My First Skep-Making Class! (…and how to request a class in your area…)

It’s been a year and a half since my Sun Hive workshop, where I first learned how to start weaving straw hives. I love my Sun Hive, but honestly, I love the little skeps more, so that’s where I’ve put my efforts.

I’ve been working on these little hives pretty much in isolation, so to say I’ve been eager to train a few more “skeppers” is an understatement. Since I didn’t know what teaching this process would be like (Could I even do it??), so I enlisted the help of my favorite bee friends to take a “guinea pig” class with me. They were gracious, and allowed me to blunder a bit through the process and learn right along with them…

You can see our success in the photos below! Of course, none of the skeps was completed in the two-day course, but they have all the knowledge and supplies to continue on their own. We decided, though, that weaving together in a group was a wonderful way to catch up on our beekeeping through this year, share new innovations, eat, drink, and participate in general merriment. So we’ll be getting together for weaving dates so we can enjoy each other’s company again and often.

The most challenging prospect of crafting these hives is assembling enough dried grass. We weave very thick (two-inch coils), and it is surprising how fast a pile of straw can vanish before your eyes!

After the hands-down success of this class, I’m ready to go public. If you are interested in having me come to you and teach a class, here are a few of the particulars:

For those who require removable frames: I can teach you how to make a skep that will function like a round Warre’ hive.

  • Grass: You must gather and dry all the grass for the class. Local organic pasture grass works fine. Rye and oats and wheat straw work, too. I’ve also had success with Canary reed grass. Find the grass, and have a cutting day or two with all the folks who want to participate in the skep class. It is wonderful to bring students through the whole process, from gathering and drying the grass, to weaving the hives.
  • Class size: 10-15 students works well.
  • Skep weaving forms: These forms are made for me, custom. They cost $65 each, and I can send you information for ordering them. You can have them shipped to you before the class, and they are yours to keep and use.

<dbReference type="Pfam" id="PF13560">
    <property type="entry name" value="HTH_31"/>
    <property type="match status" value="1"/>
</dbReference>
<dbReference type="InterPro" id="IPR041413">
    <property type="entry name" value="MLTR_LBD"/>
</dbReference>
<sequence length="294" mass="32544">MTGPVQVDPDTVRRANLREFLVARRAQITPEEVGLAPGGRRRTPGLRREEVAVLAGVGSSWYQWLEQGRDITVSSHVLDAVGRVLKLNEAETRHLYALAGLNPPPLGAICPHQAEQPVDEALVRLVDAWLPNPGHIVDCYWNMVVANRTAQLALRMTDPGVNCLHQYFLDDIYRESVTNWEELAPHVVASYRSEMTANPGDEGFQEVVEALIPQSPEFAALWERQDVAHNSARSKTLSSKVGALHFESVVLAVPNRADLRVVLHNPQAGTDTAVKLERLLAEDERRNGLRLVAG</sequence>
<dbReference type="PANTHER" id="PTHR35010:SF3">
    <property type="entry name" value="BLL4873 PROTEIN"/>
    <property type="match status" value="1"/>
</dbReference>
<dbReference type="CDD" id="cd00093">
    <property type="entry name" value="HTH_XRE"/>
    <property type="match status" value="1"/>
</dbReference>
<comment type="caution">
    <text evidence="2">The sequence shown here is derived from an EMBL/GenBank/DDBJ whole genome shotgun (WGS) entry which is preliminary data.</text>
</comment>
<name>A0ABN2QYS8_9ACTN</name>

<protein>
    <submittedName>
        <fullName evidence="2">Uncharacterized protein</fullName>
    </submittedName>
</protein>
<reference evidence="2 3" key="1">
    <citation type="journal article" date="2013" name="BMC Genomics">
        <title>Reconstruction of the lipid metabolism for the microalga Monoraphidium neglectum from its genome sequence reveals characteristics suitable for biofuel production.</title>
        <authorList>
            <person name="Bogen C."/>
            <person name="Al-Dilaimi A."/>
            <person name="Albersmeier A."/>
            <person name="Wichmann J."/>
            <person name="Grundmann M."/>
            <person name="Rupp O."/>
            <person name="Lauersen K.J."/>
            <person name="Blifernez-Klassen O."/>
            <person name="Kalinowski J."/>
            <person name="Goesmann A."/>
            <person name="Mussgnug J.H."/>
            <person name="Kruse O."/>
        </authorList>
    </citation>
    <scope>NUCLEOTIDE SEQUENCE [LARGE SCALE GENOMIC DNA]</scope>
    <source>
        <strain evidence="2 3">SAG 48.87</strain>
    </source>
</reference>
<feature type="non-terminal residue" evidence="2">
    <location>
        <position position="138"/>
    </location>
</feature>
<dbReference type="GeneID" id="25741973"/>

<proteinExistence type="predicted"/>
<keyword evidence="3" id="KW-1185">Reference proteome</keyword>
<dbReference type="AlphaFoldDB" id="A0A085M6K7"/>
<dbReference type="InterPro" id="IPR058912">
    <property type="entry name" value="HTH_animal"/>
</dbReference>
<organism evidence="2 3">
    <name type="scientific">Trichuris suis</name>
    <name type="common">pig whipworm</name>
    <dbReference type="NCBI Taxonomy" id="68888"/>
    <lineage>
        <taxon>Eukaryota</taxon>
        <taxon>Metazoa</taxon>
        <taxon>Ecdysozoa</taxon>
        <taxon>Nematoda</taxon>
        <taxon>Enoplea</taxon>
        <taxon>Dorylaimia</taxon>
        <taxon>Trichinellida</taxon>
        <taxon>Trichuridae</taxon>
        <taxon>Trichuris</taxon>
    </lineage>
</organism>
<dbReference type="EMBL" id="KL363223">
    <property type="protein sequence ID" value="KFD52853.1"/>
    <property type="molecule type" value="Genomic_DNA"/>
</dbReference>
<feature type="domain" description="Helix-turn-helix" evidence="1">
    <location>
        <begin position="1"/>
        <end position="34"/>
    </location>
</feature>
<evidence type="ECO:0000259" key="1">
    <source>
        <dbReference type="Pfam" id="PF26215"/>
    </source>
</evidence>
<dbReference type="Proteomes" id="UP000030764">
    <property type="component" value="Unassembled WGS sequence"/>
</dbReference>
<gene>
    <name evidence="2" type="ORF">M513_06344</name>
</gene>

• Class fees: $250 per student for a full two-day workshop. I supply the rest of the weaving tools. If I need to fly to you, then I’d really appreciate a full class so I can make up the airfare. I’ll also need a place to stay and someone to feed me while I’m there. A sofa is fine. Cheerios are great. I’m an easy keeper!

If this sounds like something you would like to arrange, start now planning for next year! I teach in the fall and winter. Summer, I need to be in my bee yard, playing with my skeps.

5 thoughts on “My First Skep-Making Class! (…and how to request a class in your area…)

  1. One small correction. Susan said she “blundered” through her first time teaching. There was not a speck of blundering. She astutely carried us through, hour by hour, and I was impressed by how much she gauged when each of us needed guidance or was ready for the next step. She’s humble and funny and brilliantly creative. I can hardly wait to finish my skep and get started on the next one. Thanks, Susan!

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  2. Ahh, yes, reviving the lost art of skep weaving. A noble endeavor to honor a huge part of mankind’s history of beekeeping. There is evidence of skep like hives since beginning in ancient Egypt. Creating a skep is literally experiencing 1,000 of years mankind’s relationship with the honey bee. I had to teach myself to make my skeps. Trust me, it would have been a blessing to have worked with an experienced “skepper” in the beginning.

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    • Yes, Ernie, the self-taught route is a messy one! Mine are still by no means “perfect.” They are bulky and a bit wonky. Like folk-art!

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